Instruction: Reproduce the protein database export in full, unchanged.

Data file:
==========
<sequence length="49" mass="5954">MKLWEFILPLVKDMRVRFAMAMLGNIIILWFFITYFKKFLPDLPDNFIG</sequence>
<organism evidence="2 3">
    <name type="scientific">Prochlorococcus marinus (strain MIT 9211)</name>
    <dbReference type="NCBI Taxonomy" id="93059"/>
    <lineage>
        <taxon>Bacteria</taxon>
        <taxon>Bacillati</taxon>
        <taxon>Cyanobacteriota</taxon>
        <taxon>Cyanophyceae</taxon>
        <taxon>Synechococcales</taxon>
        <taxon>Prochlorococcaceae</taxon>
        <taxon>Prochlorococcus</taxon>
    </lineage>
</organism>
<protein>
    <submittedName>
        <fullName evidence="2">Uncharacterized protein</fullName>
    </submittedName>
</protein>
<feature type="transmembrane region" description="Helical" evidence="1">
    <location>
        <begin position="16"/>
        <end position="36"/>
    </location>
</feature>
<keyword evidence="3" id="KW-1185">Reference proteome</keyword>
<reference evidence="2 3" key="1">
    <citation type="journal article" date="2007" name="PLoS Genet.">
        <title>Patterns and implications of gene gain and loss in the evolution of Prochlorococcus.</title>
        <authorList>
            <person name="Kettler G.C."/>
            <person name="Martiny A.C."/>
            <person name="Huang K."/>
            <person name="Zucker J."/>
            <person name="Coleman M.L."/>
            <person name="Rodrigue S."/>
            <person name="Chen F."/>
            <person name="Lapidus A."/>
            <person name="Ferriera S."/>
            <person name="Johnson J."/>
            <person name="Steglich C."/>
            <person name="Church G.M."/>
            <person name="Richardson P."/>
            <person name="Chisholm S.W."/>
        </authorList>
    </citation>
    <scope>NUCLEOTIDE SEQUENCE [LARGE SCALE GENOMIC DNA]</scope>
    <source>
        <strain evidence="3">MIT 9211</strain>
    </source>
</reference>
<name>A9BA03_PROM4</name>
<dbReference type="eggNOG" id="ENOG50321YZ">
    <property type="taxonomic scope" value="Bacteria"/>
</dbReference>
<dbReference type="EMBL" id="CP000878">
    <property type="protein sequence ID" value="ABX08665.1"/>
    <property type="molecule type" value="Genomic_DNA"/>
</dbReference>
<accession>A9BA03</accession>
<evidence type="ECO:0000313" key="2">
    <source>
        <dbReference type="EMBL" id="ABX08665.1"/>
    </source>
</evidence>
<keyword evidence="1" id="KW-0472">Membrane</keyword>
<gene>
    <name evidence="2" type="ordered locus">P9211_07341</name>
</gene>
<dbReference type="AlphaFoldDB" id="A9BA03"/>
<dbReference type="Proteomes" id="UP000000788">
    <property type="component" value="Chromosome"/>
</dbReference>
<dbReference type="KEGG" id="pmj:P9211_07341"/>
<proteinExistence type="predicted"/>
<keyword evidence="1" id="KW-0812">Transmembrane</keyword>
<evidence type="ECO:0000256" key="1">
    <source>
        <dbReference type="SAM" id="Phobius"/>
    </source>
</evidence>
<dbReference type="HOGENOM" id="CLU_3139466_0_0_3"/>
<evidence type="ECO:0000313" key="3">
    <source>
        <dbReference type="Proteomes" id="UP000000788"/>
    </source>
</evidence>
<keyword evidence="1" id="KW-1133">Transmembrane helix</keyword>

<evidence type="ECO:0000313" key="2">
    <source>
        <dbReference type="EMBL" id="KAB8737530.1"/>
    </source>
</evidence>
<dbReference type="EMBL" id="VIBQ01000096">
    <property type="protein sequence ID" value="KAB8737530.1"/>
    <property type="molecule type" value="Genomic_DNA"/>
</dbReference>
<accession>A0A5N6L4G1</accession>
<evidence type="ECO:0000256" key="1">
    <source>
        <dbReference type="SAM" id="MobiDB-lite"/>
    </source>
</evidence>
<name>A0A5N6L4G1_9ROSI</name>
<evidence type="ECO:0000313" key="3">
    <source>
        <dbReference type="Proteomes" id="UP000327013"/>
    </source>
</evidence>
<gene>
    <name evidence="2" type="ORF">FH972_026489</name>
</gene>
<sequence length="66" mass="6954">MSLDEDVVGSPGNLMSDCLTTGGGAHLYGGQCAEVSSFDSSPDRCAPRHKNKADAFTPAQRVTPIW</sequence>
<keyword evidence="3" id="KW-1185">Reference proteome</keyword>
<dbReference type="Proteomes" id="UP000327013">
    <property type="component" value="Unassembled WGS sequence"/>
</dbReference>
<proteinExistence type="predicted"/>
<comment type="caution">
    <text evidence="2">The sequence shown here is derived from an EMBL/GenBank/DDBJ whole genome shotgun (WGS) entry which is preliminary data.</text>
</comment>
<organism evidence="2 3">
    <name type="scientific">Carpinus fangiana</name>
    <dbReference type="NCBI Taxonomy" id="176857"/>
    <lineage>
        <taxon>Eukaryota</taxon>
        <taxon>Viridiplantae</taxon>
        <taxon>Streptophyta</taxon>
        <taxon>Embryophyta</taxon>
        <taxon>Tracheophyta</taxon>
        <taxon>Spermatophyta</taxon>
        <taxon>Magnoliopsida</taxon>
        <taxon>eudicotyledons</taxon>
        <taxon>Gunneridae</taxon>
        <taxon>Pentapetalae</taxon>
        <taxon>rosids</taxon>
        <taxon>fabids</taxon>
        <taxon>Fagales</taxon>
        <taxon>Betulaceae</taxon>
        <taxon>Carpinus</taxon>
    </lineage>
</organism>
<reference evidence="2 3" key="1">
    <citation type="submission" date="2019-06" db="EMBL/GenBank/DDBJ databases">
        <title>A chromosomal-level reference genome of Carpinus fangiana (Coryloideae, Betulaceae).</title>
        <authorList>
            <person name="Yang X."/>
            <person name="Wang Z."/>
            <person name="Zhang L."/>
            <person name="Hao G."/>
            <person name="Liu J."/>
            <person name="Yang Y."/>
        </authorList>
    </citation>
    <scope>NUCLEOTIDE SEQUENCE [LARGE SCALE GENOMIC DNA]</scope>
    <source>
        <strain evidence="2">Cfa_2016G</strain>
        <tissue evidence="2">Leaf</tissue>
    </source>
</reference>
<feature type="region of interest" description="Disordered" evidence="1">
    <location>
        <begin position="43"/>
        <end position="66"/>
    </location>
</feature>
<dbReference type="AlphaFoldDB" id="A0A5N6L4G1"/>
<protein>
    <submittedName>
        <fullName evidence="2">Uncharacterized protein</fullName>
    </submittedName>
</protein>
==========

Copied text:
<sequence length="49" mass="5954">MKLWEFILPLVKDMRVRFAMAMLGNIIILWFFITYFKKFLPDLPDNFIG</sequence>
<organism evidence="2 3">
    <name type="scientific">Prochlorococcus marinus (strain MIT 9211)</name>
    <dbReference type="NCBI Taxonomy" id="93059"/>
    <lineage>
        <taxon>Bacteria</taxon>
        <taxon>Bacillati</taxon>
        <taxon>Cyanobacteriota</taxon>
        <taxon>Cyanophyceae</taxon>
        <taxon>Synechococcales</taxon>
        <taxon>Prochlorococcaceae</taxon>
        <taxon>Prochlorococcus</taxon>
    </lineage>
</organism>
<protein>
    <submittedName>
        <fullName evidence="2">Uncharacterized protein</fullName>
    </submittedName>
</protein>
<feature type="transmembrane region" description="Helical" evidence="1">
    <location>
        <begin position="16"/>
        <end position="36"/>
    </location>
</feature>
<keyword evidence="3" id="KW-1185">Reference proteome</keyword>
<reference evidence="2 3" key="1">
    <citation type="journal article" date="2007" name="PLoS Genet.">
        <title>Patterns and implications of gene gain and loss in the evolution of Prochlorococcus.</title>
        <authorList>
            <person name="Kettler G.C."/>
            <person name="Martiny A.C."/>
            <person name="Huang K."/>
            <person name="Zucker J."/>
            <person name="Coleman M.L."/>
            <person name="Rodrigue S."/>
            <person name="Chen F."/>
            <person name="Lapidus A."/>
            <person name="Ferriera S."/>
            <person name="Johnson J."/>
            <person name="Steglich C."/>
            <person name="Church G.M."/>
            <person name="Richardson P."/>
            <person name="Chisholm S.W."/>
        </authorList>
    </citation>
    <scope>NUCLEOTIDE SEQUENCE [LARGE SCALE GENOMIC DNA]</scope>
    <source>
        <strain evidence="3">MIT 9211</strain>
    </source>
</reference>
<name>A9BA03_PROM4</name>
<dbReference type="eggNOG" id="ENOG50321YZ">
    <property type="taxonomic scope" value="Bacteria"/>
</dbReference>
<dbReference type="EMBL" id="CP000878">
    <property type="protein sequence ID" value="ABX08665.1"/>
    <property type="molecule type" value="Genomic_DNA"/>
</dbReference>
<accession>A9BA03</accession>
<evidence type="ECO:0000313" key="2">
    <source>
        <dbReference type="EMBL" id="ABX08665.1"/>
    </source>
</evidence>
<keyword evidence="1" id="KW-0472">Membrane</keyword>
<gene>
    <name evidence="2" type="ordered locus">P9211_07341</name>
</gene>
<dbReference type="AlphaFoldDB" id="A9BA03"/>
<dbReference type="Proteomes" id="UP000000788">
    <property type="component" value="Chromosome"/>
</dbReference>
<dbReference type="KEGG" id="pmj:P9211_07341"/>
<proteinExistence type="predicted"/>
<keyword evidence="1" id="KW-0812">Transmembrane</keyword>
<evidence type="ECO:0000256" key="1">
    <source>
        <dbReference type="SAM" id="Phobius"/>
    </source>
</evidence>
<dbReference type="HOGENOM" id="CLU_3139466_0_0_3"/>
<evidence type="ECO:0000313" key="3">
    <source>
        <dbReference type="Proteomes" id="UP000000788"/>
    </source>
</evidence>
<keyword evidence="1" id="KW-1133">Transmembrane helix</keyword>

<evidence type="ECO:0000313" key="2">
    <source>
        <dbReference type="EMBL" id="KAB8737530.1"/>
    </source>
</evidence>
<dbReference type="EMBL" id="VIBQ01000096">
    <property type="protein sequence ID" value="KAB8737530.1"/>
    <property type="molecule type" value="Genomic_DNA"/>
</dbReference>
<accession>A0A5N6L4G1</accession>
<evidence type="ECO:0000256" key="1">
    <source>
        <dbReference type="SAM" id="MobiDB-lite"/>
    </source>
</evidence>
<name>A0A5N6L4G1_9ROSI</name>
<evidence type="ECO:0000313" key="3">
    <source>
        <dbReference type="Proteomes" id="UP000327013"/>
    </source>
</evidence>
<gene>
    <name evidence="2" type="ORF">FH972_026489</name>
</gene>
<sequence length="66" mass="6954">MSLDEDVVGSPGNLMSDCLTTGGGAHLYGGQCAEVSSFDSSPDRCAPRHKNKADAFTPAQRVTPIW</sequence>
<keyword evidence="3" id="KW-1185">Reference proteome</keyword>
<dbReference type="Proteomes" id="UP000327013">
    <property type="component" value="Unassembled WGS sequence"/>
</dbReference>
<proteinExistence type="predicted"/>
<comment type="caution">
    <text evidence="2">The sequence shown here is derived from an EMBL/GenBank/DDBJ whole genome shotgun (WGS) entry which is preliminary data.</text>
</comment>
<organism evidence="2 3">
    <name type="scientific">Carpinus fangiana</name>
    <dbReference type="NCBI Taxonomy" id="176857"/>
    <lineage>
        <taxon>Eukaryota</taxon>
        <taxon>Viridiplantae</taxon>
        <taxon>Streptophyta</taxon>
        <taxon>Embryophyta</taxon>
        <taxon>Tracheophyta</taxon>
        <taxon>Spermatophyta</taxon>
        <taxon>Magnoliopsida</taxon>
        <taxon>eudicotyledons</taxon>
        <taxon>Gunneridae</taxon>
        <taxon>Pentapetalae</taxon>
        <taxon>rosids</taxon>
        <taxon>fabids</taxon>
        <taxon>Fagales</taxon>
        <taxon>Betulaceae</taxon>
        <taxon>Carpinus</taxon>
    </lineage>
</organism>
<reference evidence="2 3" key="1">
    <citation type="submission" date="2019-06" db="EMBL/GenBank/DDBJ databases">
        <title>A chromosomal-level reference genome of Carpinus fangiana (Coryloideae, Betulaceae).</title>
        <authorList>
            <person name="Yang X."/>
            <person name="Wang Z."/>
            <person name="Zhang L."/>
            <person name="Hao G."/>
            <person name="Liu J."/>
            <person name="Yang Y."/>
        </authorList>
    </citation>
    <scope>NUCLEOTIDE SEQUENCE [LARGE SCALE GENOMIC DNA]</scope>
    <source>
        <strain evidence="2">Cfa_2016G</strain>
        <tissue evidence="2">Leaf</tissue>
    </source>
</reference>
<feature type="region of interest" description="Disordered" evidence="1">
    <location>
        <begin position="43"/>
        <end position="66"/>
    </location>
</feature>
<dbReference type="AlphaFoldDB" id="A0A5N6L4G1"/>
<protein>
    <submittedName>
        <fullName evidence="2">Uncharacterized protein</fullName>
    </submittedName>
</protein>